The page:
Book Reviews From the Vault: Glass Houses

I usually do not read a lot of mysteries, but when I first started reading the Chief Inspector Armand Gamache series by Louise Penny, it got me hooked! Find out why with my review of the 13th book in the series Glass Houses!

With a lot of book series, there is a risk of quality decline with each subsequent book. However, according to a lot of readers including the ladies in my book group, the Chief Inspector Armand Gamache series by Louise Penny gets better and better with each installment. Today, I will review the 13th book in that series – Glass Houses – and test that theory as much as I can.

Now a reader might ask, “Who is this Chief Inspector Armand Gamache?” Well reader, Chief Inspector Armand Gamache is a part of the Sûreté du Québec, a provincial police force in Quebec, and he investigates a lot of murders that coincidently happen at or near Three Pines – a village where he and his wife reside. By the time Glass Houses rolls around, Gamache is now the Chief Superintendent at the Sûreté Academy.

Also, a reader might inquire, “Do I need to read all the other books to understand what is going on?” That answer, my friend, is no. According to the author herself, it is not essential as all of them are stand-alone books, but if you want to know more about the main characters, it is vital to read the other installments to understand how those people have evolved. For more information, Penny has a FAQ page on her website:

Now to the actual plot: the situation that Gamache finds himself in for Glass Houses is that a cobrador del frac has appeared on the Village Green in Three Pines on All Saints Day. It stands there on a consistent basis, and it makes everybody uneasy. Tensions rise when a body is discovered in the church basement. Flash forward to July when Gamache takes the stand to share details about the murder, and he reveals that it was far more complicated than anybody expected.

The only other book that I have read in the series was the previous book, A Great Reckoning. To me, A Great Reckoning had more compelling new characters like tattooed and pierced Amelia than Glass Houses, but the latter expanded on the recurring characters in ways readers will not expect. For example, readers will get a bit of a back story on Ruth – the profane, crabby, old poet – and why she initially came to Three Pines. In addition, there is a subplot involving fentanyl that is a bit boring to me, but all I can say to anyone who has not read Glass Houses yet is that it will reveal how far Gamache is willing to go in order to serve justice.

In terms of structure, I would have to go with A Great Reckoning over Glass Houses. The former has the beginning-middle-end structure in present day, which makes it pretty consistent. In contrast, the latter switches from the present aka the trial to the past almost constantly. Many people have found this difficult to keep track of. Even a lady from the book club stated that she barely knew if a part was in the present or in the past until Penny mentioned the weather.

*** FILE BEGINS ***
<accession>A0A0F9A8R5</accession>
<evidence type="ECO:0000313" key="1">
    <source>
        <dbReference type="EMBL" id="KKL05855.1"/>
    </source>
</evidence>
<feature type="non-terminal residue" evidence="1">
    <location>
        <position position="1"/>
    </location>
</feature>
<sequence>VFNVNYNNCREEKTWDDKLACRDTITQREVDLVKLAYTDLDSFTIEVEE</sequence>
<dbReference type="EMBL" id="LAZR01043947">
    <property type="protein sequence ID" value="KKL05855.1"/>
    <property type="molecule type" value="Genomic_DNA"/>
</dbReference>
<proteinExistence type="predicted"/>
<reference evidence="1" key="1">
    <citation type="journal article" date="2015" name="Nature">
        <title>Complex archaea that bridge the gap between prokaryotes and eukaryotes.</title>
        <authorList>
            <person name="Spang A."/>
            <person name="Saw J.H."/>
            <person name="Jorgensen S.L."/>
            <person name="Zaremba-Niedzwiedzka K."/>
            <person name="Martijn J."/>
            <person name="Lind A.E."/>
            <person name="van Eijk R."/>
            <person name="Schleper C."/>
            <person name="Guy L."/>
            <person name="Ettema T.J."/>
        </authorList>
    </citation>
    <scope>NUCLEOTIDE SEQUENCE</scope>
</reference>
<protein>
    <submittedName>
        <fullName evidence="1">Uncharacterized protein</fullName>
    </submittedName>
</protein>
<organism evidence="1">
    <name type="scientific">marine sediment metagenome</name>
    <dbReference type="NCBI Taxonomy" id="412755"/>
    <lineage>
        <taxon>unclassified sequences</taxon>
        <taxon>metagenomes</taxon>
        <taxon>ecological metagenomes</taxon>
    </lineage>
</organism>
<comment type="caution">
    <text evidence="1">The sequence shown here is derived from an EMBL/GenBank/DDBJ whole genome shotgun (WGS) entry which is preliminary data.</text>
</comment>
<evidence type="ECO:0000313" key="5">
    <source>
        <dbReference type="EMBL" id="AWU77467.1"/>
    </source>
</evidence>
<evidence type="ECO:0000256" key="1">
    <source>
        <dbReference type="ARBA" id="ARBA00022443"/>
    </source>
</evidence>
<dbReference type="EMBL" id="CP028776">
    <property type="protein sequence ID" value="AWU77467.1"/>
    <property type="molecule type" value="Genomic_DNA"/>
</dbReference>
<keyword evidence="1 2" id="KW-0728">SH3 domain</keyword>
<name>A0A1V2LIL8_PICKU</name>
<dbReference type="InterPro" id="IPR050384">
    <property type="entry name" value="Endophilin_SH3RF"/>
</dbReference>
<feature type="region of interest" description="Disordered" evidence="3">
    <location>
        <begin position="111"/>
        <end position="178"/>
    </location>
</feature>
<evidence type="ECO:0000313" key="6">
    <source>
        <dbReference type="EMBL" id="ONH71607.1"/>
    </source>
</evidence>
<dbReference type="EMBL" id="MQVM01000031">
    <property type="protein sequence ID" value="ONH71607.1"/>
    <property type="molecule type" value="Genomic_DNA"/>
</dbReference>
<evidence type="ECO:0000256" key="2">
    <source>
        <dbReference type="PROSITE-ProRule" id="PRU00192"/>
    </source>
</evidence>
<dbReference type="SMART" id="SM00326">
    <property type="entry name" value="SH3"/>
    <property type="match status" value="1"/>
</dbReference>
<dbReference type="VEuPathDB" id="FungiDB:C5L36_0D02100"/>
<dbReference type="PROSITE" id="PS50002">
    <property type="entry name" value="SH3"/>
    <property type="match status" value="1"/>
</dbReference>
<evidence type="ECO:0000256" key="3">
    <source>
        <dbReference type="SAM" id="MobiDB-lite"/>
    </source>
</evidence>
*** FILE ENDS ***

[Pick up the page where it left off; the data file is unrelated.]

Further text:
Finally, any mystery should keep readers on their toes. One of the main aspects that I noticed about A Great Reckoning was that it contained very loud hints, as in hints that are not all that subtle and that may ruin the excitement and enjoyment. For instance, those loud hints in A Great Reckoning made me figure out who the killer was very early in the book. Luckily, these kinds of hints are almost non-existent in Glass Houses, as in I had an idea who might have been the killer, but I was right and wrong at the same time. Finding out who the killer was had kept me on my toes at times, which is what a mystery should do. All in all, Glass Houses is an improvement over A Great Reckoning to a certain degree.

Additionally, I listened to the Glass Houses audiobook, and I thought that Robert Bathurst aka Sir Anthony Strallan in “Downton Abbey” did a good job in bringing each of the characters to life, even when the vocal differences between each character were only subtle. He also recorded the audiobook for the previous book too, and I enjoyed that one for the same reasons.

Overall, I would recommend Glass Houses as well as any other book in the Chief Inspector Armand Gamache series, especially to those who love mysteries and character-based novels. It does not have much emphasis on the plots themselves, but the author did that on purpose to focus more on the characters. I want to see how the characters deal with the future crimes.

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Published by emilymalek

I work at a public library southeast Michigan, and I facilitate two book clubs there. I also hold a Bachelor's degree in History and Theatre from Aquinas College in Grand Rapids, MI; a Master's degree in Library and Information Science from Wayne State University in Detroit, MI; and a Graduate Certificate in Archival Administration also from Wayne. In my downtime, I love hanging out with friends, play trivia and crossword puzzles, listening to music (like classic rock and K-pop), and watching shows like "Monty Python's Flying Circus"!

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